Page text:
9 ways, including:

  • 1-hour flight
  • 5- to 9-hour trip with bus, train, or car, and a ferry

From Paris:

6 ways, including:

  • 3-hour flight
  • 6- to 10-hour trip with bus, train, or car, and a ferry

To Guernsey

From London:

5 ways, including:

  • 1- to 3-hour flight
  • 8- to 11-hour trip with bus, train, or car, and a ferry

From Paris:

5 ways, including:

  • 6- to 11-hour trip with bus, train, or car, and a ferry

To Alderney

From London:

2 ways, including:

  • 1- to 3-hour flight

From Paris:

2 ways, including:

  • 5-hour flight

To Herm

From London:

5 ways, including:

  • 1- to 3-hour flight to Jersey or Guernsey, then one or two ferries up to 2 hours

From Paris:

5 ways, including:

  • 3-hour flight to Jersey, then two ferries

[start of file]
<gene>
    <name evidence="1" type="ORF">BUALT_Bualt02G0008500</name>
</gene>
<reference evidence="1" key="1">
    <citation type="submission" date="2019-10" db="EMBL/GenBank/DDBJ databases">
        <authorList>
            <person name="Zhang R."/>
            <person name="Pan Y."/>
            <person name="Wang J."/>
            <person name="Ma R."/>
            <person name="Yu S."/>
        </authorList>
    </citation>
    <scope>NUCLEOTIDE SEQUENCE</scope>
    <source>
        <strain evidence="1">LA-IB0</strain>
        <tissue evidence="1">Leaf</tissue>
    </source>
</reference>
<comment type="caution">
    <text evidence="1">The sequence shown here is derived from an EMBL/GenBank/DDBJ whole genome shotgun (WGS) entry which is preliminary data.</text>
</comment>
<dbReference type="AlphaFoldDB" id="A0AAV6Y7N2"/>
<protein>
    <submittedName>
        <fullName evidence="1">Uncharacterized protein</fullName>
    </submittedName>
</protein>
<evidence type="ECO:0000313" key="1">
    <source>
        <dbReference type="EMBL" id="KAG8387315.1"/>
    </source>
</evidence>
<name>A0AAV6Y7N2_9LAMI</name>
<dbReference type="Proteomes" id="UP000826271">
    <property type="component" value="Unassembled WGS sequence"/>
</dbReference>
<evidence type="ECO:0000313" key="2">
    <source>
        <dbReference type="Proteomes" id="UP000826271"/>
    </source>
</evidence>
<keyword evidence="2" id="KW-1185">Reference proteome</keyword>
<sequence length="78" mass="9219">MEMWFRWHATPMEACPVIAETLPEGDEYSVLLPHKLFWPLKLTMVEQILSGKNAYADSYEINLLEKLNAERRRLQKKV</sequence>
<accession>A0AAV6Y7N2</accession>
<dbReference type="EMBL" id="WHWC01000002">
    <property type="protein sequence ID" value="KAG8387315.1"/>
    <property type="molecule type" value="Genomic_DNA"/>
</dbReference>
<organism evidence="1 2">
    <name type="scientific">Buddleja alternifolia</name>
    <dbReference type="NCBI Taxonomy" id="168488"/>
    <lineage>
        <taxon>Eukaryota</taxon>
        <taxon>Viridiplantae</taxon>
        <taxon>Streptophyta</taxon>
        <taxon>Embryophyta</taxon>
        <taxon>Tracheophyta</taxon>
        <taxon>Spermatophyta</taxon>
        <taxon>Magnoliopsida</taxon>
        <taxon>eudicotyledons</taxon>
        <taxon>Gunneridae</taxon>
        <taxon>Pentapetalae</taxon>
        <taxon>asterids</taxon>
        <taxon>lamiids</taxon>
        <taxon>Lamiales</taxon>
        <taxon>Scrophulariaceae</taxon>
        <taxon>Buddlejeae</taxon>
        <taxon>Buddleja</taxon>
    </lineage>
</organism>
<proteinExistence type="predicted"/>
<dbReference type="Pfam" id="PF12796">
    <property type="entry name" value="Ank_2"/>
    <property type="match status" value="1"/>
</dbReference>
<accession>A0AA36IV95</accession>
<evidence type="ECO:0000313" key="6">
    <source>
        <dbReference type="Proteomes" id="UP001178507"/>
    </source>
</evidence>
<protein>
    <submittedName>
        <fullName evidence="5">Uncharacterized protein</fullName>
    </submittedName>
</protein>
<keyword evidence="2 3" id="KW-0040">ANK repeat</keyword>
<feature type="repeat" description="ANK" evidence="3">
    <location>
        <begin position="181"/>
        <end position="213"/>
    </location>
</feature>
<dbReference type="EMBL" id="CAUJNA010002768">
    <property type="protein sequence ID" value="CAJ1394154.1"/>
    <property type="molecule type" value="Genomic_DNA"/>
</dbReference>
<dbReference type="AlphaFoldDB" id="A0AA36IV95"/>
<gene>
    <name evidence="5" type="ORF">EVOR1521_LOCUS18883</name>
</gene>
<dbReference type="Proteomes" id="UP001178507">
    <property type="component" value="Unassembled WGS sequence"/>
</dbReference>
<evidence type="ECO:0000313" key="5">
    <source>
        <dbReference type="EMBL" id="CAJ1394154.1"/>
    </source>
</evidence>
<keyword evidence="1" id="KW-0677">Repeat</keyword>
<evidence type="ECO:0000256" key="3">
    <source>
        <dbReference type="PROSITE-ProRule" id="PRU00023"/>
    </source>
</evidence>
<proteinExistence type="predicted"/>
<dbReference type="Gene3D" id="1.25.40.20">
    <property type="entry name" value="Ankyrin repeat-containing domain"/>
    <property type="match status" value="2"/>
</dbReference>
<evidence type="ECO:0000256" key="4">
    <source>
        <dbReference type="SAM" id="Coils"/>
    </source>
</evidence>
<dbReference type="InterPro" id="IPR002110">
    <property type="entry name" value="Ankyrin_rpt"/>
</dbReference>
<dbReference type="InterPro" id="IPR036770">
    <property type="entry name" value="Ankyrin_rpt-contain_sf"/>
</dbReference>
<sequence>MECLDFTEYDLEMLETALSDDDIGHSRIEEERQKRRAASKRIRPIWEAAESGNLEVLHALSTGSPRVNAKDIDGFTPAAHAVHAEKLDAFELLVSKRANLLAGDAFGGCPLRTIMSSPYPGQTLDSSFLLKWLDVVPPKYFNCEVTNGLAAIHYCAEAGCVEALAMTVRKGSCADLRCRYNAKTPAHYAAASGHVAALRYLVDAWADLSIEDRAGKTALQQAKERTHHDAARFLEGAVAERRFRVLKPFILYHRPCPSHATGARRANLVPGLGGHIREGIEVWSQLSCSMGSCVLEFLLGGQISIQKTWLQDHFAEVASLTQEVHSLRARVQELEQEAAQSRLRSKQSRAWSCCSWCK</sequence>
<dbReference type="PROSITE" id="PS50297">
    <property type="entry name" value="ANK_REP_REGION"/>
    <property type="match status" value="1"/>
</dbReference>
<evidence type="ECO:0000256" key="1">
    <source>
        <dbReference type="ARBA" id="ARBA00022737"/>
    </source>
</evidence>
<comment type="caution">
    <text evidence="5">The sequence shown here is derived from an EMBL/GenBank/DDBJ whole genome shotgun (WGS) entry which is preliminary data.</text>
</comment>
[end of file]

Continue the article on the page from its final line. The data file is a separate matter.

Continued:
• 7- to 12-hour trip with bus, train, or car, and one or two ferries

To Sark

From London:

7 ways, including:

  • 1- to 3-hour flight to Jersey or Guernsey, then a 1 to 2-hour ferry
  • 10- to 13-hour trip with bus or car, and a ferry

From Paris:

6 ways, including:

  • 3-hour flight to Jersey, then a 3-hour ferry
  • 8- to 13-hour trip with bus, train, or car, and a ferry
Alderney Airport, Channel Islands

Alderney Airport

Weather on the islands

The weather on the Channel Islands is noticeably milder than in England or France, and summer months June through September are the warmest, averaging 15° Celsius (60° Fahrenheit). However, you may experience strong winds, fog, and the occasional day of rain even in the summer (up to one inch of rain per month). Jersey has the warmest, driest summers of the five Channel Islands. The Channel Islands have chilly winter months.

Clothing for the Islands